Watch Out for Stinging / Biting Insects
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We often see insects during the summer that we know we should avoid. Bees and wasps are plentiful this time of year and can cause serious health problems for those individuals that are allergic to insect venom. Most people avoid contact with these common stinging insects if at all possible. However, there are some unusual insects beginning to show up in our area that can also inflict painful wounds if the insect is not avoided.
Probably the most brightly colored of these unusual insects is the velvet ant. The velvet ant also goes by the name cow killer, even though it is no more dangerous to livestock than it is to people. This insect looks like a large ant, about a half an inch long, with black and red markings on a hairy body. The velvet ant is actually a wingless wasp and is capable of stinging multiple times if handled. Velvet ants are loners and you very rarely see more than one at a time crawling through a lawn or garden.
Another insect we see increasing in numbers at this time is the saddleback caterpillar. This caterpillar is green with a brown saddle-like mark on its back. Four large tuffs of spines are found on the insect, 2 in the front and 2 in the rear. Smaller spines line the sides. These spines are what cause skin irritation when someone comes into contact with them. The irritation often looks like a rash and can be rather uncomfortable for a couple of days. Saddleback caterpillars can be found almost anywhere including corn stalks and trees.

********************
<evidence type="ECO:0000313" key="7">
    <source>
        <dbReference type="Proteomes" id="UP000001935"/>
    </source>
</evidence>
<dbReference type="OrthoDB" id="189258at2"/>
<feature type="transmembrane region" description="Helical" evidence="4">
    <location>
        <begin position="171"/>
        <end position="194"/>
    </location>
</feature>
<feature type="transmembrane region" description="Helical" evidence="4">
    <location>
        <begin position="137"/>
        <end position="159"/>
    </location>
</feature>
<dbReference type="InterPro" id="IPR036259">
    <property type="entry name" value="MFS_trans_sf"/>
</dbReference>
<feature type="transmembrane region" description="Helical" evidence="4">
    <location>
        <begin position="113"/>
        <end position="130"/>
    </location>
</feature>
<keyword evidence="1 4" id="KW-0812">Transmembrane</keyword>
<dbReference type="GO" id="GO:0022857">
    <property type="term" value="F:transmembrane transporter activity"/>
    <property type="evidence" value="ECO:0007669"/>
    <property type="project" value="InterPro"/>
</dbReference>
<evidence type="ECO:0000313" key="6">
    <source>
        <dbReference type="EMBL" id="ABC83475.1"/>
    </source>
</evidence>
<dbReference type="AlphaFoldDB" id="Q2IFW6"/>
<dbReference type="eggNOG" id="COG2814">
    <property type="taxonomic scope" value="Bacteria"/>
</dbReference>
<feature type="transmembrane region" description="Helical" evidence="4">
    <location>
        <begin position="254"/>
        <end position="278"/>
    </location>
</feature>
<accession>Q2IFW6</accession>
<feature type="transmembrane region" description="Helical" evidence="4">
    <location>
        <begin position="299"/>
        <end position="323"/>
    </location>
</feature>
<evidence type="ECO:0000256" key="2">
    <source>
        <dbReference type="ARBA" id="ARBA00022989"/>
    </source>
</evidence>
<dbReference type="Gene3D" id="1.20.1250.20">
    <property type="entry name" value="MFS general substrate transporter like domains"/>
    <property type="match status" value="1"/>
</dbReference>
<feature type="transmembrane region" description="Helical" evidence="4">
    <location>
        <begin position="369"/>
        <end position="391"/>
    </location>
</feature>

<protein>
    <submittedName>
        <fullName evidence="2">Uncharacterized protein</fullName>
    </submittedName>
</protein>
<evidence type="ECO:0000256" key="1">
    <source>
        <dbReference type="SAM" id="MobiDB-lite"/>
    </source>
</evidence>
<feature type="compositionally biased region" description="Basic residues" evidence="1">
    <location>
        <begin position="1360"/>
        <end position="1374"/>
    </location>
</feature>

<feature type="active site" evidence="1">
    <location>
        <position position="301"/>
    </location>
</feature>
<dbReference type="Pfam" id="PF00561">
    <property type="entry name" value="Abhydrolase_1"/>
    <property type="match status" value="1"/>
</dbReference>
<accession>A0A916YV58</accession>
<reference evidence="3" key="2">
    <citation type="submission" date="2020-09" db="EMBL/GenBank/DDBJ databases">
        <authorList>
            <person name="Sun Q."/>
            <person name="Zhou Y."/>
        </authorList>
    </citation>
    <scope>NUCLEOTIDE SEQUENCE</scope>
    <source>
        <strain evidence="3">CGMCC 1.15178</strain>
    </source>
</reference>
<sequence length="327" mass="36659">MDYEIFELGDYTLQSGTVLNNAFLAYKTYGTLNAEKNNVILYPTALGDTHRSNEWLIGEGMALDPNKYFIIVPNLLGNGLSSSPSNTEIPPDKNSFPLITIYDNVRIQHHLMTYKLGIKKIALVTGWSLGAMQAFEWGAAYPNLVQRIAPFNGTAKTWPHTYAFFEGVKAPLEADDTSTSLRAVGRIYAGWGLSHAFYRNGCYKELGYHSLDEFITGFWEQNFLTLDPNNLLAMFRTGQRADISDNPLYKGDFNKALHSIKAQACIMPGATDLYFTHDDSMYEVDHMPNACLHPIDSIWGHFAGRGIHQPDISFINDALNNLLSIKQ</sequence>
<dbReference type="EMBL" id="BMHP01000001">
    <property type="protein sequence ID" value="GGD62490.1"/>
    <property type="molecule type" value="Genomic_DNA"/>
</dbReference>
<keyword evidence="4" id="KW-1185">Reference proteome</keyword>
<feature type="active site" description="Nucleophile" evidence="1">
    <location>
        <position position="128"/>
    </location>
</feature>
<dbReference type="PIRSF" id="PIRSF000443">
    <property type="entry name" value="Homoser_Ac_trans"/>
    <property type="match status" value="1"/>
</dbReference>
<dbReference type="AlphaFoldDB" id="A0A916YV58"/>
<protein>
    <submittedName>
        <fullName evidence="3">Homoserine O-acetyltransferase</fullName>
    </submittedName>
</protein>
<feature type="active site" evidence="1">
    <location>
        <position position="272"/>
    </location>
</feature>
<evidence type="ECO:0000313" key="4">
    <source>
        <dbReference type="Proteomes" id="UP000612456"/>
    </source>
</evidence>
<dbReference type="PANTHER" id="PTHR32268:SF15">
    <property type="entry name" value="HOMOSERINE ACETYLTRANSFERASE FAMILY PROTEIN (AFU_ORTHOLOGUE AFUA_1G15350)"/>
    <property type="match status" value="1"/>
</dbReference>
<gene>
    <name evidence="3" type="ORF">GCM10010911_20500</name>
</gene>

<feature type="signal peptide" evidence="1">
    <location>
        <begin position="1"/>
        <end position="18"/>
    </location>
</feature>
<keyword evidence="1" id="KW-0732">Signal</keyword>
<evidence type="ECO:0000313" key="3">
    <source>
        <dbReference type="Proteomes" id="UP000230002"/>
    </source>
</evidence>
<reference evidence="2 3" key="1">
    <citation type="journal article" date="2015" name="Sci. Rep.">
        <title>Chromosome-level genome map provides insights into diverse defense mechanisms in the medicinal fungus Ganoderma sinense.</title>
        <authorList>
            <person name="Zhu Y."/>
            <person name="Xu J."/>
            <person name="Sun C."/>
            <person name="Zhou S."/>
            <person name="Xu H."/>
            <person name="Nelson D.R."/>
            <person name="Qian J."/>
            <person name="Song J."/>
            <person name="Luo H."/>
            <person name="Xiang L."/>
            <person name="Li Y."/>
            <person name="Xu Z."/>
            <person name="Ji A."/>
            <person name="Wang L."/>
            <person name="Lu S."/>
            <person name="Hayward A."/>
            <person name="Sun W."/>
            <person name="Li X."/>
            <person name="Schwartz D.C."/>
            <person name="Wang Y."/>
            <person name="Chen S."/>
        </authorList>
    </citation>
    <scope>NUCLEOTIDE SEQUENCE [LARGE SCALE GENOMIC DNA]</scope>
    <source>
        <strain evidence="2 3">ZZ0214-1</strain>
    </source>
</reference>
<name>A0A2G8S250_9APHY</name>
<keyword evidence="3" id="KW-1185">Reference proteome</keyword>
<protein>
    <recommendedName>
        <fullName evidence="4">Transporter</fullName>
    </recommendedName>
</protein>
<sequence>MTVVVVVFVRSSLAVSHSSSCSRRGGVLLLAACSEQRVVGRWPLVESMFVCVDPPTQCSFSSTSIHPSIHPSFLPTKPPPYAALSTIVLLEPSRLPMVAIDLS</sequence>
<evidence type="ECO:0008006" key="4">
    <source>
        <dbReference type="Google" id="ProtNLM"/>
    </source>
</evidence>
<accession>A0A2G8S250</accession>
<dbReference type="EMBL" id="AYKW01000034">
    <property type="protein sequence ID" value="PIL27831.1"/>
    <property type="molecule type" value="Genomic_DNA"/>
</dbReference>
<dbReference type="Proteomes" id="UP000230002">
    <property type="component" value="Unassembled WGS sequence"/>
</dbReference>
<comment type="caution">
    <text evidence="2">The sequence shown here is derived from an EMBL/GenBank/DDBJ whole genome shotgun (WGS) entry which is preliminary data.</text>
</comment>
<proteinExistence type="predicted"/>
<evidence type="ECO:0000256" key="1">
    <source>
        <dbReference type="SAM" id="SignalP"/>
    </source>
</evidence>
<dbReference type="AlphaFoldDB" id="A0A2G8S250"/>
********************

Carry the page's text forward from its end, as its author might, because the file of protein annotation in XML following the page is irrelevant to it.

The wheel bug also does not like human contact. This insect is one of the more unusual insects that I have mentioned, however they do become more numerous this time of year. The wheel bug is approximately 1 inch long and is blackish grey in color. The wheel bug gets its name from the hump just behind its head that looks like the spokes of a wheel. These insects have piercing and sucking mouthparts that are similar to mosquitoes only much, much larger. When handled, the wheel bug can inflict a painful bite.
A wide variety of insects and their relatives have the potential for inflicting pain in people. The rule of thumb when dealing with insects is to leave them alone unless you know for certain that the bug is harmless. Most insects are not aggressive unless they or their nest are being threatened.